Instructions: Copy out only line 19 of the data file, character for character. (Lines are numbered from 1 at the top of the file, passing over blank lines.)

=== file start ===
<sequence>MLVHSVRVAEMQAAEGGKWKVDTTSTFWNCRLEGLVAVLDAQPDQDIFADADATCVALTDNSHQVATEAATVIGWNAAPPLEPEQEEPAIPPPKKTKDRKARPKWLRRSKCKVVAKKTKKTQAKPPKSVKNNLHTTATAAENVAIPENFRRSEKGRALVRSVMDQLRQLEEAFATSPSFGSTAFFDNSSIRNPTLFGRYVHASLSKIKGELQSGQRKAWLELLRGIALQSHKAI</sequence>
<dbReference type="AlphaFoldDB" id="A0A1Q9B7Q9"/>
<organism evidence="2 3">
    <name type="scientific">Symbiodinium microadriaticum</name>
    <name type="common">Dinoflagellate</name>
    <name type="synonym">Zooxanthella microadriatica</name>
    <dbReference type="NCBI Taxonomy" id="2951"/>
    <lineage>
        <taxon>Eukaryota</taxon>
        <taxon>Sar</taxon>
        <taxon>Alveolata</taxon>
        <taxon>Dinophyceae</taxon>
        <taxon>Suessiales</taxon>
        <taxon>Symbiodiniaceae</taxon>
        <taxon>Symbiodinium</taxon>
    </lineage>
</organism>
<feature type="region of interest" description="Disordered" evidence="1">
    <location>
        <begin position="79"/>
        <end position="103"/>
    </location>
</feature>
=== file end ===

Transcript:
    <location>